With his win, Gregory wins first choice of sous chef for the high-stakes elimination challenge, choosing George of all people to help him. To some extent, it feels like adding insult to injury considering their history, but George seems happy to help and he’s proven to be one of the better cooks in the competition. He’s probably the right pick, though it does allow Mei the chance to grab Melissa and reunite with her close friend and confidante. If Gregory had chosen Melissa, it might’ve been an interesting competitive wrinkle, but the value added in keeping her away from Mei might not have returned anything if she weren’t invested in helping.
Continuing the farm-to-judges-table theme, the chefs are tasked with a progressive menu challenge that highlights six Mexican staples of varying providence. It’s a bit of a strange choice to ask the chefs to play nice this late in the competition, a point underscored almost immediately when it comes time to choose among the sextet of Mexican delicacies. Gregory probably should’ve been entitled to first pick after his win anyway, but he gets guava and poblano, his top choices, simply by speaking up first. Mei quickly follows, grabbing avocado and huitlacoche, a gnarly-looking corn fungus. For all the grief I gave Doug earlier about his grousing, there’s no denying that he and his compadre-en-crimen Katsuji have been given the short end of the stick here with queso and escamoles. That’s ant eggs. Yes, really.
While the cheftestants shop, Tom and Padma are joined by Richard Blais and a cadre of Mexico’s premier chefs. I know last week I complimented the show for how well it sensitively integrates native culture, but it bears repeating—there is some serious respect at the table and at the San Luis Potosí market, where the chefs attempt to source the best items for the biggest meal of their lives. The unacknowledged focus seems to be simplicity—a risky endeavor given the stakes.
Going course-by-course, Gregory’s up first with a chilled guava soup with bay scallops, habanero, and mint that gets the meal off to a balanced, fresh start. Tom likes its building heat; Richard (as he is wont to do) starts talking degrees of difficulty. It’s tangy, tart, and spicy—a smart-sounding dish that proves, again, that Gregory is back.
On the other hand, the judges aren’t sure how to feel about Mei’s second-course guacamole “roll” with xoconostle, Serranos, tortilla chips, and (of course), radishes. The table seems split: it’s a good dish, but in the end, as guest Eduardo Palazuelos says, it’s just guacamole, and it’s certainly not the food that got her this far. It seems like ill-emphasized simplicity for simplicity’s sake, and Tom’s disappointed commentary is telling: she’s left the door open for someone to knock her out when her skills could’ve slammed it shut.
Meanwhile, Doug is working to extract as much escamole flavor as possible for course three, piling the eggs in various forms onto his tortillas with potatoes and slowly stewed garlic and chilis. Richard loves the escamole aioli (escamioli?), complementing the young chef’s huevos. On the whole, though, Doug’s fighting an uphill battle to extract enough flavor from the delicate ingredients, and the judges applaud his effort, even if his execution isn’t there.
Things always have the potential to get weird with sous chefs in the kitchen, and Mei’s fourth course, huitlacoche agnolotti with a roasted corn broth, lands in murky competitive territory. While the table applauds the smart use of corn broth in combination with the fungus it produces, Melissa’s pinched pasta seems like the best thing on the plate. She seems happy to help her friend, but it’s definitely a little unseemly that Mei might get through to the finale based on something Melissa did.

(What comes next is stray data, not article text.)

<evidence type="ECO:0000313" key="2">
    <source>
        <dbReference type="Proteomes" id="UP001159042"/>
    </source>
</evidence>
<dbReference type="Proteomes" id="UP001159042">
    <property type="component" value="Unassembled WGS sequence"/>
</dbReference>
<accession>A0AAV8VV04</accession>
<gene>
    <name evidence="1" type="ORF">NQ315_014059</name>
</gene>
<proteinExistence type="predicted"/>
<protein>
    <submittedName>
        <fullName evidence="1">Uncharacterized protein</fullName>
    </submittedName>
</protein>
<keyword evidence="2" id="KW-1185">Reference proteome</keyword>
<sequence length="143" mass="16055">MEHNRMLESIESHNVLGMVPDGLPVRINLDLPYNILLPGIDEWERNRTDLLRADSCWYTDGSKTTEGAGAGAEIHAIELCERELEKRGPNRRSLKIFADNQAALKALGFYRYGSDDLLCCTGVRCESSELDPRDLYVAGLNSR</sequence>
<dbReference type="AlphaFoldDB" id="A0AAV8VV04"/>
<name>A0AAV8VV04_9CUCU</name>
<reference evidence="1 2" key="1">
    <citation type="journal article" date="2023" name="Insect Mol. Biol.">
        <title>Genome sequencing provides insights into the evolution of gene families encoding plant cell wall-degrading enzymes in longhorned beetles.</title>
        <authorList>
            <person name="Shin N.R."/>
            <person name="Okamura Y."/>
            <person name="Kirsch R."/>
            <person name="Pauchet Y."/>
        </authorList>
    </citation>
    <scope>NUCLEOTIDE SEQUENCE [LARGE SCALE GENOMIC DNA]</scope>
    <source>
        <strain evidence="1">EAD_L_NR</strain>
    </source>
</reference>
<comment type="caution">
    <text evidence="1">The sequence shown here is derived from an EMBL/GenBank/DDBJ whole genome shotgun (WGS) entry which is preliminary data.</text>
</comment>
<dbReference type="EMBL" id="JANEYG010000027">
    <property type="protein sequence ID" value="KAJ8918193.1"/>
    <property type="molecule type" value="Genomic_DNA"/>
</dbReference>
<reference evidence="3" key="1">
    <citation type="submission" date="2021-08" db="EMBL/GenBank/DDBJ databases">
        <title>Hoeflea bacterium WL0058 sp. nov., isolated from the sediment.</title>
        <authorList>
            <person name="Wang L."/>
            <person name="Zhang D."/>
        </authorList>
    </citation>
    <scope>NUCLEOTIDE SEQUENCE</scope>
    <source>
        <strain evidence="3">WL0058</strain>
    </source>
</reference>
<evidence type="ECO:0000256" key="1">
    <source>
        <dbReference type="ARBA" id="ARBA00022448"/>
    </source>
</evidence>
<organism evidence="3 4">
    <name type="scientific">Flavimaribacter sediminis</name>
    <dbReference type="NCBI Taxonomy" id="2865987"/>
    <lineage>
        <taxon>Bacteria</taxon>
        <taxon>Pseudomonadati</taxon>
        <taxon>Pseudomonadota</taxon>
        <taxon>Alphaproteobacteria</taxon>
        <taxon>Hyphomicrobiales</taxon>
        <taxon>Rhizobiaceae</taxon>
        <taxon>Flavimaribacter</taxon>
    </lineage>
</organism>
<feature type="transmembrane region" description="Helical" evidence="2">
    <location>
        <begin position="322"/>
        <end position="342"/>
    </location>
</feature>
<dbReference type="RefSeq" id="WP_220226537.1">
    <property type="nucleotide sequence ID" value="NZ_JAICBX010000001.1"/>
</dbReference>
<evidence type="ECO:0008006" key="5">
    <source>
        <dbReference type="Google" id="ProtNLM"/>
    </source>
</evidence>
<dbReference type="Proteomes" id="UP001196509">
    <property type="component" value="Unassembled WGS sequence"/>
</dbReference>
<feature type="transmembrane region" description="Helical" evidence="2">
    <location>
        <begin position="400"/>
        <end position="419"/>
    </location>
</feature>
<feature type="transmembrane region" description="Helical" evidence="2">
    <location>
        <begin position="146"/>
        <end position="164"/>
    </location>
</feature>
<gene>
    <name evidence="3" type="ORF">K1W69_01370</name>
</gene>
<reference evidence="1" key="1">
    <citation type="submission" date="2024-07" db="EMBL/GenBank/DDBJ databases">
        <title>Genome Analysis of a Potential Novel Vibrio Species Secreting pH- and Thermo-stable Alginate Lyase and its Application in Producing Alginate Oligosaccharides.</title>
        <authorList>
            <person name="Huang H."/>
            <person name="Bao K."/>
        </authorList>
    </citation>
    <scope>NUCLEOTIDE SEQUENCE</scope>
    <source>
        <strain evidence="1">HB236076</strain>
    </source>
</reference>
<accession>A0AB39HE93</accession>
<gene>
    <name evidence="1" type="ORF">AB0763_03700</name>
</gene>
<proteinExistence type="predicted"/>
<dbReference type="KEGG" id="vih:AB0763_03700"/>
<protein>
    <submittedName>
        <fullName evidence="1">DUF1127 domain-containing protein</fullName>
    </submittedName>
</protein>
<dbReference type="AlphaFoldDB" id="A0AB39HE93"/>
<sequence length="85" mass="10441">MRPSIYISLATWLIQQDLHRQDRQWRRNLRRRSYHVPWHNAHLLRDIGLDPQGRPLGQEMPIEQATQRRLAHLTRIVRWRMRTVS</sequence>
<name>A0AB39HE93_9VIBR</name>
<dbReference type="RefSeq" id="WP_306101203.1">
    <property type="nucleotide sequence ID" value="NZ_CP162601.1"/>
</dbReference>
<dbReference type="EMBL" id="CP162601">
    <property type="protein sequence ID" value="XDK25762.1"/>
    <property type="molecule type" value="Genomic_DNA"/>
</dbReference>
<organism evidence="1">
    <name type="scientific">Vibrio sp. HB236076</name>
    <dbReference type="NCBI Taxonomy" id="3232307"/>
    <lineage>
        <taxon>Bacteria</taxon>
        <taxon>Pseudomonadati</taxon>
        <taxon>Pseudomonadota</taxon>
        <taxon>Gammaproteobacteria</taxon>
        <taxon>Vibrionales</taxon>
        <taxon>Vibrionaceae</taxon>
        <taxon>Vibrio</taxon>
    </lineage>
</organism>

When Gregory got off to his hot start at the beginning of the season, he did so while cooking food that felt very personal. He lost his way when he started getting abstract. But amid the farm’s flora, he seemed to find himself, getting back to basics and regaining the quiet confidence he’d lost way back on Thanksgiving. And as the diners dip their forks into his pork and poblano chili stew with pureed tomatillos, poblanos, and onions topped with escabeche-style pickles, it feels like the most authentically “him” dish we’ve seen in months. After making the kitchen smell like Mexico and the diners’ plates taste like it, Gregory’s through to the final battle. Despite his ups and downs, he probably still deserves it.
And with all things considered, Doug’s smoked queso fresco with spiced honey, squash chips, charred pickles, and chimichurri closer is a pretty impressive offering, a valiant grasp at a move forward despite really unfortunate circumstances. Even Richard—whose cooking really is the antithesis of Doug’s—pays him a compliment. It’s at least as good as Mei’s pasta à la Melissa.
So the second spot in the final comes down to one last either-or debate: guacamole versus escamole. Richard’s on Team Mei, calling her “naked” cooking a still-life. Regardless of how good the simile is, it feels overly generous. Remember, Richard—it’s just guacamole.
Truth be told, I couldn’t help but be a little disappointed when Doug was the one who was told to pack his knives for the simple reason that it didn’t feel like a fair fight. Sure, Mei and Gregory were the “favorites” from the beginning, but Doug surprised me week after week with food that looked simple but continued to earn the judges’ praise. At this level, it has to be extremely difficult to do the kind of bravely unassuming food that Doug does, and he seems a victim of circumstance who probably deserved better. Call it the Kevin Gillespie curse: simplicity is usually good enough to win challenges and move deep into the competition, but I wonder if the judges are ready for that type of cook to be Top Chef. If Doug wasn’t the chef to convince them, I’m not sure who is.